Overall, Moeldoko will be good for TNI–ADF relations and for Australia. His commitment to professionalism and soldier welfare make him a positive figure and role model of a post-reformasiTNI. Moeldoko’s current counterpart, Australia’s Chief of Army Lieutenant General David Morrison, is also committed to improving military professional culture—which suggests some natural complementarity in future ADF cooperation with Indonesia’s forces. Despite occasional incidents like the Cebongan case that impair TNI’s image, Moeldoko seems quite serious about its future. A more professional TNI is always going to be more palatable for the broader Australian polity in Australia–Indonesia relations. And perhaps figures like General Moeldoko can help shift outdated Australian perceptions of TNI in the process.

Image source: Viva News.

Dirgahayu Indonesia!: President SBY’s national day address

Presiden SBY menyampaikan pidato kenegaraan di hadapan sidang bersama DPR dan DPD RI di Gedung DPR/MPR, Jakarta, Jumat (16/8) pagi. (foto: cahyo/presidenri.go.id)

Long live Indonesia, indeed! President SBY’s ambitions in this year’s national day address (delivered on 16 August ahead of Indonesia’s Independence day on 17 August) included continuing economic development, expanding Indonesia’s role as a global diplomatic actor, maintaining religious harmony and stability, and protecting the sovereignty of the Indonesian state.

At a glance, SBY’s key messages and points on international-related issues included:

  • The Asia-Pacific region requires a new paradigm (an Indo-Pacific Treaty) to increase mutual trust and eliminate the use of force in settling disputes, being based on the spirit of unity;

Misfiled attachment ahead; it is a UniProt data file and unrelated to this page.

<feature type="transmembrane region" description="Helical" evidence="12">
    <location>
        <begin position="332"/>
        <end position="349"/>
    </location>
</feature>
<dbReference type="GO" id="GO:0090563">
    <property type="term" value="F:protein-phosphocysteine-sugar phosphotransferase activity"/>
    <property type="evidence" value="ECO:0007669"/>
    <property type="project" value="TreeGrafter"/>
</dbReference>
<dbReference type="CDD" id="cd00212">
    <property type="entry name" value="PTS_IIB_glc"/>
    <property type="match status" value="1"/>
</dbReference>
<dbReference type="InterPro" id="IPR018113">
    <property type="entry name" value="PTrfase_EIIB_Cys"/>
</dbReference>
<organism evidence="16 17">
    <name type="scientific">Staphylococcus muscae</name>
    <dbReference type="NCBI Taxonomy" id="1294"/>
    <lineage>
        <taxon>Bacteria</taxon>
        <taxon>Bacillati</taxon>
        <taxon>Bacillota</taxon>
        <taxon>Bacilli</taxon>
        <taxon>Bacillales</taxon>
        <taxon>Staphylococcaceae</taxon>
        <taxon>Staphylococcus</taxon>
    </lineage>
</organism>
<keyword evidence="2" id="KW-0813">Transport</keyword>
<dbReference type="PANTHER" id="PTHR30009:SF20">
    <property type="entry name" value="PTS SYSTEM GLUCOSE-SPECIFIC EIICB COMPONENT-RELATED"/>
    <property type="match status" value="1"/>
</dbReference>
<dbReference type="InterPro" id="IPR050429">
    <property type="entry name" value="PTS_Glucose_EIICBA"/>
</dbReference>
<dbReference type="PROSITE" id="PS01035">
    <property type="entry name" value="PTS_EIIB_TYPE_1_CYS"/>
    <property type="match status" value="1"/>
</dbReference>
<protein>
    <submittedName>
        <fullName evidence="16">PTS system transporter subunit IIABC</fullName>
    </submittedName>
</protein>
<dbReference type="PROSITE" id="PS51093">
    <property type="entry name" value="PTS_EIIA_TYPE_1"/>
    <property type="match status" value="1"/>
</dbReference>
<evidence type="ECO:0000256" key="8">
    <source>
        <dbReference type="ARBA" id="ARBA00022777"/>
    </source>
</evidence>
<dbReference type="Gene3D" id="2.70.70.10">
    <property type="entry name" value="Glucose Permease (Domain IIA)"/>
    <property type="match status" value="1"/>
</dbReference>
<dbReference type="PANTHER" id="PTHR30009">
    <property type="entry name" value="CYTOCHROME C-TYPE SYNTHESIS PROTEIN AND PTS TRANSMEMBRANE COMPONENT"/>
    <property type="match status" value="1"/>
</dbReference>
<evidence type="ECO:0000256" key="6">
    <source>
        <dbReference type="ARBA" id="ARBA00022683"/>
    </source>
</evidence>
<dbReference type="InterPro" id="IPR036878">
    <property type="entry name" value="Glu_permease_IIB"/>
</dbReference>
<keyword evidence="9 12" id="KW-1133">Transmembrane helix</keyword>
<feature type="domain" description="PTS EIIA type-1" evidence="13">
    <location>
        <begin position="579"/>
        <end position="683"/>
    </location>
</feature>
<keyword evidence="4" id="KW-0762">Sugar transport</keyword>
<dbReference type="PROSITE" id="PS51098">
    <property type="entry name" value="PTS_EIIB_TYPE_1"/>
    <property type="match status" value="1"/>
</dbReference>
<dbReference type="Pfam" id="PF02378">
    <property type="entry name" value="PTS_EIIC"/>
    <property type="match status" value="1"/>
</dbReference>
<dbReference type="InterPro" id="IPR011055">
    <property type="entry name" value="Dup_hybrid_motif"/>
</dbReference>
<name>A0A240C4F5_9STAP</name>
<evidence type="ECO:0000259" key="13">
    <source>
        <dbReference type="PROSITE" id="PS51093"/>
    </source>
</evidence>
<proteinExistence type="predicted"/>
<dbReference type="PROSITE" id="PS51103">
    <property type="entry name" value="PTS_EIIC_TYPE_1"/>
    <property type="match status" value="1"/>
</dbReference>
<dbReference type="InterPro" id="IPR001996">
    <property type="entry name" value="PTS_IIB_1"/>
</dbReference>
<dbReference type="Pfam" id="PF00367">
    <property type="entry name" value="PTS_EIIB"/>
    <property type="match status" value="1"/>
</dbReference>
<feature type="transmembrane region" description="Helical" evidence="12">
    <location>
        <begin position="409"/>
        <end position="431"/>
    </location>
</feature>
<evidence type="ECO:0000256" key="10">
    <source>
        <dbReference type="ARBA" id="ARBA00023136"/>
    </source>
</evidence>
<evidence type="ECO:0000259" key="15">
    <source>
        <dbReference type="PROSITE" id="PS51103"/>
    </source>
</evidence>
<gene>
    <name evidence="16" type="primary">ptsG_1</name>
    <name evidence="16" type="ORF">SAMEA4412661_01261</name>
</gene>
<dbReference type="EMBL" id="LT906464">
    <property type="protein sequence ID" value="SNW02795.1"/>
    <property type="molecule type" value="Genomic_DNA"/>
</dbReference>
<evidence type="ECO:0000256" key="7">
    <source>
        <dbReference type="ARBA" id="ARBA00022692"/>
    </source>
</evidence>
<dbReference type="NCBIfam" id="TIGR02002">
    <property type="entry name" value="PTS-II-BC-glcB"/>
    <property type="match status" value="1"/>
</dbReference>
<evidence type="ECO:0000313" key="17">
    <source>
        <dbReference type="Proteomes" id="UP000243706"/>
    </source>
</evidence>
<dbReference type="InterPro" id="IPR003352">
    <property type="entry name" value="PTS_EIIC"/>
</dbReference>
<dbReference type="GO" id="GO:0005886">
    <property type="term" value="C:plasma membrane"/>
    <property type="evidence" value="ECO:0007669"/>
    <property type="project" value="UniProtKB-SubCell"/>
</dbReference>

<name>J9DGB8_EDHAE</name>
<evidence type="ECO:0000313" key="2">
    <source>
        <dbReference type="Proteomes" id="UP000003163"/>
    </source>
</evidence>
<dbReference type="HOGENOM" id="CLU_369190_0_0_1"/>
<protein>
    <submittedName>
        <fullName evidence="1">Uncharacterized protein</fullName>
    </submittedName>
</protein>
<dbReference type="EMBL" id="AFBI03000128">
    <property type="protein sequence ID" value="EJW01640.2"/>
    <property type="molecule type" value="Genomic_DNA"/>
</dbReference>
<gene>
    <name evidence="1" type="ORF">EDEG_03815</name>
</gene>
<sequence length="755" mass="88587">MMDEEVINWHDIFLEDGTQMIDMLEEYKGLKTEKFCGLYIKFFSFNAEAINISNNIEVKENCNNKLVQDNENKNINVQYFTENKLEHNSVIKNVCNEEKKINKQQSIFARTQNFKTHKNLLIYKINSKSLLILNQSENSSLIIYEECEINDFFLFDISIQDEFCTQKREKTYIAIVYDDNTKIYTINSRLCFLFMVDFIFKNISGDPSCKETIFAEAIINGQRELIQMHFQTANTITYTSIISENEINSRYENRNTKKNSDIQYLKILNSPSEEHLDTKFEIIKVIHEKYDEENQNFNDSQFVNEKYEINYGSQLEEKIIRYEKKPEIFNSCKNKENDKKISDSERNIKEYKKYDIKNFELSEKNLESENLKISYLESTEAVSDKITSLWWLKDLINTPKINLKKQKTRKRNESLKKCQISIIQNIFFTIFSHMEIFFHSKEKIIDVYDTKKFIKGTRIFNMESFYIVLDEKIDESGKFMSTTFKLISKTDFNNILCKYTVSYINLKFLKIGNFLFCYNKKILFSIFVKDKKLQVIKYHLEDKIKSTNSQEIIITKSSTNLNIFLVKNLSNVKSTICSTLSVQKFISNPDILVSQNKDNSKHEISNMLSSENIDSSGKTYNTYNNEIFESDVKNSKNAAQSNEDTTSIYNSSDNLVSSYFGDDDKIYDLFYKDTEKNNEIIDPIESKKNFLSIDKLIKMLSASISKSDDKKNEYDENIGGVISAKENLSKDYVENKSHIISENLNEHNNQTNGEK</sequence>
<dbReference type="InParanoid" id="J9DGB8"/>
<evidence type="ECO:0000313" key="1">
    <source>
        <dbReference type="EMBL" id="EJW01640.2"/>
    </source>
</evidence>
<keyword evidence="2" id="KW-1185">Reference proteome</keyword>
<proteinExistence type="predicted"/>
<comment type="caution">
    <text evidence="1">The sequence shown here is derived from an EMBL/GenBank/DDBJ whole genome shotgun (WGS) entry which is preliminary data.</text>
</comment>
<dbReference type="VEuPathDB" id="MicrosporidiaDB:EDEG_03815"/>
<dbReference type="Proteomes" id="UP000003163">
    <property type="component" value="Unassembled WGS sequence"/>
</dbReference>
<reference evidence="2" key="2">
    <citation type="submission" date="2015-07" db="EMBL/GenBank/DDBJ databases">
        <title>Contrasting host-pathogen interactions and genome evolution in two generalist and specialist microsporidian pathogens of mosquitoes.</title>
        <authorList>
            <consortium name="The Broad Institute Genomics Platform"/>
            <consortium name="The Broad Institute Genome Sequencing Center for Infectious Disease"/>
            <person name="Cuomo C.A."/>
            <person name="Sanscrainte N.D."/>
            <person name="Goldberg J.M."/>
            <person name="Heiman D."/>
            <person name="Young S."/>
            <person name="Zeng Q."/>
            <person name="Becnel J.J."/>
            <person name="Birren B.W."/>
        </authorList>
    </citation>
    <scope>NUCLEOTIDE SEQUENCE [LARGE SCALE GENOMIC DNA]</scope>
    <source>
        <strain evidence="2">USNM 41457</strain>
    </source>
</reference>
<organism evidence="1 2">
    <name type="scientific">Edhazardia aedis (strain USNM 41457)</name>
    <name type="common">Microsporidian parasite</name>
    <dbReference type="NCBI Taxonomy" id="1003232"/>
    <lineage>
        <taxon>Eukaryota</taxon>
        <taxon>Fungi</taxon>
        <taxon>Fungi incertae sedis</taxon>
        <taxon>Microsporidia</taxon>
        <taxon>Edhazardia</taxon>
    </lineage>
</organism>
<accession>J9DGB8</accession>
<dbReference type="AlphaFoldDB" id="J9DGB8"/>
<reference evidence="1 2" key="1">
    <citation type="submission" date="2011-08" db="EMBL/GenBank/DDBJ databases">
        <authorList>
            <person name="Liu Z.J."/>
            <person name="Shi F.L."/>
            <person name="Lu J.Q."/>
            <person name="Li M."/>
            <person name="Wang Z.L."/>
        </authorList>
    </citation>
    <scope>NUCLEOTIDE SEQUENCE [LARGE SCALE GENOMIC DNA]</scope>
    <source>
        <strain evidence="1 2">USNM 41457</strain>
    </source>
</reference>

• Indonesia remains committed to the establishment of the ASEAN Community by 2015;
  • On Syria, “the world should not stand idly by and let the humanitarian crisis continue.”;
  • The use of military force towards protesters in Egypt is contrary to the values of democracy and humanity;
  • The theme of this year’s APEC meeting chaired by Indonesia will be ‘Resilient Asia-Pacific, Engines of Global Growth’;
  • On Papua, “Indonesia will act decisively in the face of any threat to the sovereignty and territorial integrity of the Unitary State of the Republic of Indonesia (NKRI)”;
  • SBY hopes that all parties would work actively to prevent political activities [concerning Papua] that could lead to disruptions in Indonesia’s relations with friendly states.

On domestic issues, SBY underscored the importance of four areas:

  • Economic management in light of uncertainties and global economic slowdown;
  • Looking after religious harmony and tolerance;
  • Successful elections in 2014 as well as democratic and peaceful leadership succession;
  • Maintaining the sovereignty and territorial integrity of the Indonesian state.

The discussion about Indonesia’s sovereignty and territoriality addressed both Aceh and Papua which is surprising given only the latter’s prominence in the international media. Aceh’s inclusion in the discussion seems therefore more like a buffer for the addressing pricklier issue of international activists agitating for Papuan independence.

Also, there was little mention of Indonesia’s military modernisation process or the armed forces, contrary to previous years. Terrorism, transnational threats and disaster management were listed right at the end.

Notably absent for the first time in several years was SBY’s oft-stated goal of 7% growth in GDP. At one time, he even heralded 8% as a possibility. With the country posting its second-quarter growth rate of 5.8% (the first time it’s dipped below 6% since 2010) and with Indonesian stocks falling in recent weeks, it seems his ambitions have been more muted.

Lastly, the speech seemed to follow the new pattern set by last year’s national address which put issues relating to the global economy and Indonesia’s role as a global player towards the top. In the past, SBY devoted at least three-quarters to two-thirds of his address discussing domestic policies. As encouraging as it’s been to see Indonesia be involved in global development and security issues, there are some pressing domestic issues that deserve a top slot. Growing religious intolerance rightly earned a mention but corruption, contrary to previous years, was only fleetingly raised at the very end. Corruption remains a critical issue for the country, highlighted by this week’s arrest of the head of Indonesia’s oil and gas business management body (SKK Migas) for accepting bribes.